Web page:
Anton Raphael MENGS

(Aussig 1728 - Rome 1779)

Study for the Head of Mary Magdalene

Oil on paper, laid down on board.
386 x 305 mm. (15 1/4 x 12 in.) [image]
422 x 337 mm. (16 5/8 x 13 1/4 in.) [board]
This splendid oil sketch on paper is a study for the head of the Magdalene in one of Anton Raphael Mengs’s most significant late works; the large panel painting Noli Me Tangere of 1771, in the collection of All Souls College in Oxford and until recently on loan to the National Gallery in London. Intended for their chapel, the altarpiece was commissioned from Mengs in 1769 by All Souls College, for the sum of 600 Roman scudi (approximately £315), through the auspices of the British Ambassador in Madrid. (As recorded in the College records, on 7 April 1769 it was decided ‘that a Picture, representing the appearance of our Saviour to Mary in the Garden after his resurrection, be procured from the Hands of Mengs, a celebrated Painter now at Madrid, to be put up over the Altar in the Chapel.’) The artist left Spain for Italy not long afterwards, however, and the painting was only begun after he had arrived back in Rome in the spring of 1771. 

Mengs worked on the large panel in a rented studio at the Villa Medici, where it was exhibited after its completion in September 1771, having earlier been shown to the Pope. As an English correspondent in Rome wrote, in a letter to the Warden of All Souls College, ‘The Picture is finish’d and I really think among the very best that ever I saw of his painting. In the Christ there is a great dignity and meekness, in the Magdalena the remains of Grief with a mixture of surprize and joy, is wonderfully express’d. The disposition of the Figures is very agreeable, the colouring strong and clear, but very harmonious and true…Those who have seen it admired it much.’ Similarly, a modern scholar has noted that ‘The painting is a very revealing example of Mengs’s eclectic approach, with borrowings from classical antiquity (the figure of Christ is deeply indebted to the Apollo Belvedere), and – in the loose and luminous landscape and in the general sweetness of expression – to Titian and Correggio.’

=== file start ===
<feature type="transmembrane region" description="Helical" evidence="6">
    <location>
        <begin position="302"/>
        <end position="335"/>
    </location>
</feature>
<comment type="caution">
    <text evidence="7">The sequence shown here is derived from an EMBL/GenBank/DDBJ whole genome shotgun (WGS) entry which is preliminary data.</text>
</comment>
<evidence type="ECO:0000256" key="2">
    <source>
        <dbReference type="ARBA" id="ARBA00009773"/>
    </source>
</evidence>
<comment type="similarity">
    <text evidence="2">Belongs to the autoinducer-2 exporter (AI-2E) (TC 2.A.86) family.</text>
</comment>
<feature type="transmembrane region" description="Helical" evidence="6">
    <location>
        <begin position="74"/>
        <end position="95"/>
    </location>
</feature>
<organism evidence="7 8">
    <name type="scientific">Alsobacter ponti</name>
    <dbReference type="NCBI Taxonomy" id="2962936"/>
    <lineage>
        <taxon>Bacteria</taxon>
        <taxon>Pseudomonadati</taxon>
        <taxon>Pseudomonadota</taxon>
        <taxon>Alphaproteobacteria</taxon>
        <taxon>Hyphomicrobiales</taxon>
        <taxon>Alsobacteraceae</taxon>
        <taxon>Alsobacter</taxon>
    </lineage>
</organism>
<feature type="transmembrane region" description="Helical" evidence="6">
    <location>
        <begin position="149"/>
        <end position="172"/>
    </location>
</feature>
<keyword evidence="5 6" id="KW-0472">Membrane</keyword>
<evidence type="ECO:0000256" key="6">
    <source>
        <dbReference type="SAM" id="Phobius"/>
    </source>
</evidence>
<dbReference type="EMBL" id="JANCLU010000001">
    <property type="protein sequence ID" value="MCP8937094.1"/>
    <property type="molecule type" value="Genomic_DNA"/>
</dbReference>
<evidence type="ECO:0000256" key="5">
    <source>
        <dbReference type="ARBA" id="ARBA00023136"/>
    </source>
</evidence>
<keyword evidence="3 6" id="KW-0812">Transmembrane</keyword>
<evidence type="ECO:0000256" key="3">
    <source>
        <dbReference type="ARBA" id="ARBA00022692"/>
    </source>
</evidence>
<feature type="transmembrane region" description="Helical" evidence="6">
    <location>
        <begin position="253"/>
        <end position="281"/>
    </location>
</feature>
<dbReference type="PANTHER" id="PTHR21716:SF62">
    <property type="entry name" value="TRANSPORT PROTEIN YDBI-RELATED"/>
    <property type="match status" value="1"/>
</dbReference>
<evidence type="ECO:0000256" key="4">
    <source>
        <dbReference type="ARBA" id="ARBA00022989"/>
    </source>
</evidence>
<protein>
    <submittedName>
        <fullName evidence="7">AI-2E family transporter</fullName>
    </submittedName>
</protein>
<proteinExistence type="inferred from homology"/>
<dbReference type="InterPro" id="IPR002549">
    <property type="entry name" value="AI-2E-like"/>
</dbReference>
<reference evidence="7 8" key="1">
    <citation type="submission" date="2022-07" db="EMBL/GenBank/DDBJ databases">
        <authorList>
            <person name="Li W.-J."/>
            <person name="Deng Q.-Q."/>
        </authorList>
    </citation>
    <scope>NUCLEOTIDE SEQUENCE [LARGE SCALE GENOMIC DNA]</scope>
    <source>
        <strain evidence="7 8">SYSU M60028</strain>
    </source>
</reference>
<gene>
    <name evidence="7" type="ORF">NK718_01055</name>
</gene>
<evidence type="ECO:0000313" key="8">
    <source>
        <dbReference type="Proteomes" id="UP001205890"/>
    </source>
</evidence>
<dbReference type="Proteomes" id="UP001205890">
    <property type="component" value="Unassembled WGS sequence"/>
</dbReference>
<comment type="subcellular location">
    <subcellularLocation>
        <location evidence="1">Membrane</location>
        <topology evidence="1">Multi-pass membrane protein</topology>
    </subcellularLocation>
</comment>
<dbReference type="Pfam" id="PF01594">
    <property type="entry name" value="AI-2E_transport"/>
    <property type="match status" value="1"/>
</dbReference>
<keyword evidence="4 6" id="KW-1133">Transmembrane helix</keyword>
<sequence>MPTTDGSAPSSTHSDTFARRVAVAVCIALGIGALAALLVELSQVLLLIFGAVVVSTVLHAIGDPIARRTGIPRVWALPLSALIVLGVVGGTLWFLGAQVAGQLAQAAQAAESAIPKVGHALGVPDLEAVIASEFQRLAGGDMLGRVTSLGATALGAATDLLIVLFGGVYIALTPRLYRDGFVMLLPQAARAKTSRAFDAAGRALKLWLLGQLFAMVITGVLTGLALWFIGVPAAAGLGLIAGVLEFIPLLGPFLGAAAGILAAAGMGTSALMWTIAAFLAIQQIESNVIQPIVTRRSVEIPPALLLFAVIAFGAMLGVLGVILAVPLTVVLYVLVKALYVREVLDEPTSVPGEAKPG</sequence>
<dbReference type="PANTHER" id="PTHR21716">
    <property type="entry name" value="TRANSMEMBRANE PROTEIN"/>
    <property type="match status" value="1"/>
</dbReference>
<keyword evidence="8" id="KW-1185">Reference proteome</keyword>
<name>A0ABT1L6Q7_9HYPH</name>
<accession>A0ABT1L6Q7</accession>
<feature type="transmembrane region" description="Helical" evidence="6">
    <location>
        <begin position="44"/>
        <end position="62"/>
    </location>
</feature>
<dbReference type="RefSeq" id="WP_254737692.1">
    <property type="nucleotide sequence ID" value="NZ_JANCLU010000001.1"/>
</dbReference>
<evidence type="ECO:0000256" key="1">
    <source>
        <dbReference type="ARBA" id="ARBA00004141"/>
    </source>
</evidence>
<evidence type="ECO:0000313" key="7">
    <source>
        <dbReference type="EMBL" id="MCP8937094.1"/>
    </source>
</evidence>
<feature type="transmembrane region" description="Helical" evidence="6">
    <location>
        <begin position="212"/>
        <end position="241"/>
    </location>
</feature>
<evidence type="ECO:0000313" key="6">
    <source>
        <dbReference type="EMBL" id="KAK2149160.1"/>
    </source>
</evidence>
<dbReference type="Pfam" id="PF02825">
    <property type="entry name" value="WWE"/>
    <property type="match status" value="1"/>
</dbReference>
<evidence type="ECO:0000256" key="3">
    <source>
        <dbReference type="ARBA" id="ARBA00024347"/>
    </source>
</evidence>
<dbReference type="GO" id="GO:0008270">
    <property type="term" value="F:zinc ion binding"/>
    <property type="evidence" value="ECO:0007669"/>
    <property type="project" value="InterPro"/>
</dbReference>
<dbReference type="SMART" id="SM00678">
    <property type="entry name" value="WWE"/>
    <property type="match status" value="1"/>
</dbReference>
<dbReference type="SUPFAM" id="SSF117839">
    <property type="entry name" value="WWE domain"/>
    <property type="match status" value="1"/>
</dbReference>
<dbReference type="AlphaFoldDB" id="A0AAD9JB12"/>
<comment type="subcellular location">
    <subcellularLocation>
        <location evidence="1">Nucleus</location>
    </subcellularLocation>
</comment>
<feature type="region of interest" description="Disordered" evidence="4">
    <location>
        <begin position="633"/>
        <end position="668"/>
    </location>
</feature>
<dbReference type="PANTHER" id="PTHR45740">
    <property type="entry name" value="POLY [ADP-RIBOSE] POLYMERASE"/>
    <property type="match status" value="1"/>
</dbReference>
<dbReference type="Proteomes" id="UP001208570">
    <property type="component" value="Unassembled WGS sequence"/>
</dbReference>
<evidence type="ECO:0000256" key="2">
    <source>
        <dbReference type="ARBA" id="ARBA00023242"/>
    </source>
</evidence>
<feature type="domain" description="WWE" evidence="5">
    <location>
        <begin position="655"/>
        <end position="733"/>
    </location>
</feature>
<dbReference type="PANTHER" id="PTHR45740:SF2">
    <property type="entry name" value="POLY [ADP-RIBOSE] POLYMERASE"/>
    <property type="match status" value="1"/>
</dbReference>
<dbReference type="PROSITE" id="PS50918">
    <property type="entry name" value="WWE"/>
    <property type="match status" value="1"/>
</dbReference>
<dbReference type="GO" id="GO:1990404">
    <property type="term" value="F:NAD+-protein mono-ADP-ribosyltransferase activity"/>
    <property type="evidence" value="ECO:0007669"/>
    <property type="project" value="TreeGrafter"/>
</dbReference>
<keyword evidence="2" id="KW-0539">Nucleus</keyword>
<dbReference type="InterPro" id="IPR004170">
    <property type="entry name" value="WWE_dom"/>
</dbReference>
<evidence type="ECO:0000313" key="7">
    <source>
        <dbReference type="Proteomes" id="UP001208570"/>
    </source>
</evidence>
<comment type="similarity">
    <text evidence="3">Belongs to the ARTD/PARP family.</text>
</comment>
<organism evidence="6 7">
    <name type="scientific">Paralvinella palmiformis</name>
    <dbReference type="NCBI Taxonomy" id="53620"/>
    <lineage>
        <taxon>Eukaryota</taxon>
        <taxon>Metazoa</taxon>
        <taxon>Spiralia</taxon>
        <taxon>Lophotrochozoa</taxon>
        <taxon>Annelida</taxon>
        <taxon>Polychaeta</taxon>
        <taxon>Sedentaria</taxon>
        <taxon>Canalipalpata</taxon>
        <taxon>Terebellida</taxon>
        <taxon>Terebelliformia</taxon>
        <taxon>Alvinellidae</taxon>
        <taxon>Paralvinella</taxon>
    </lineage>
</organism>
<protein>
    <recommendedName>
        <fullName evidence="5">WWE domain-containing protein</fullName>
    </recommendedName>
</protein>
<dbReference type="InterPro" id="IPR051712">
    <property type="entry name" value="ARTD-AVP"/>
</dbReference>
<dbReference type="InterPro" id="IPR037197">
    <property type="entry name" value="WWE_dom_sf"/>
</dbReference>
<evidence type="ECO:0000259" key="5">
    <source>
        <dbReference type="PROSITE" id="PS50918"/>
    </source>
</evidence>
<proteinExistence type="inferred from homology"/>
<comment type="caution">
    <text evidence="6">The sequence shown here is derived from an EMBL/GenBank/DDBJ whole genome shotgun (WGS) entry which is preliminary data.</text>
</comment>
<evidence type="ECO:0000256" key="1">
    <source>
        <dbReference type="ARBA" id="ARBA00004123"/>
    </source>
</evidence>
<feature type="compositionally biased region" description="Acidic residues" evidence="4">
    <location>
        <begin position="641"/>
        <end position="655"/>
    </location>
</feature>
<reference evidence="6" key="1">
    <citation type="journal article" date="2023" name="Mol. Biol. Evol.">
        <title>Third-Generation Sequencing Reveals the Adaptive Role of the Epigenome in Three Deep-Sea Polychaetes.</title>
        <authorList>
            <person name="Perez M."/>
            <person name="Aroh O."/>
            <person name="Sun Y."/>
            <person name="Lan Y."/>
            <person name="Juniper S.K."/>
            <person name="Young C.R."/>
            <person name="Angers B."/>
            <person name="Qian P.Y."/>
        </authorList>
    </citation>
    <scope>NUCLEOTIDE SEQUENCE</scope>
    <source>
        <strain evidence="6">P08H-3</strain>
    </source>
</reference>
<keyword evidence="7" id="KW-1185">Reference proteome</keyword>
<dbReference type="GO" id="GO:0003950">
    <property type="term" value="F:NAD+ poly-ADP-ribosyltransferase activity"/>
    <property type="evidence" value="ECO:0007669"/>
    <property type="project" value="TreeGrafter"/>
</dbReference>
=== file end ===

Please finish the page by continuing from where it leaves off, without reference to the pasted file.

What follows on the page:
Although Mengs completed the actual painting of the altarpiece in around six weeks, he must have produced a number of preparatory studies and sketches for the picture beforehand. Preliminary chalk drawings for the figure and head of the Magdalene in the Noli me tangere altarpiece are today in the Prado in Madrid, the Albertina in Vienna and in a private collection in Malta. A similar oil sketch of this type, preparatory for the head of Christ in the painting, is in the Library at All Souls College in Oxford. As the Mengs scholar Steffi Roettgen has described that oil sketch, in terms equally applicable to this newly-rediscovered study for the head of the Magdalene in the same painting, ‘The fact that so carefully executed a head study was made to the same size as the picture throws a revealing light on the artist’s method of working. Mengs must have made an incredible number of drawings and oil studies for all his larger compositions...The study of the head differs only slightly from the finished painting. However, in expression, brushwork and liveliness it is superior.’

The head of the Magdalene in the All Souls Noli me tangere was much admired by some contemporary writers. As one young German scholar, on a visit to All Souls College in 1782, noted, ‘the chapel is particularly beautiful…over the altar here [is] a fine painting of Mengs…The painting represented Mary Magdalene when she first suddenly sees Jesus standing before her, and falls at His feet. And in her countenance pain, joy, grief, in short almost all of the strongest of our passions, are expressed in so masterly a manner, that no man of true taste was ever tired of contemplating it; the longer it is looked at the more it is admired.’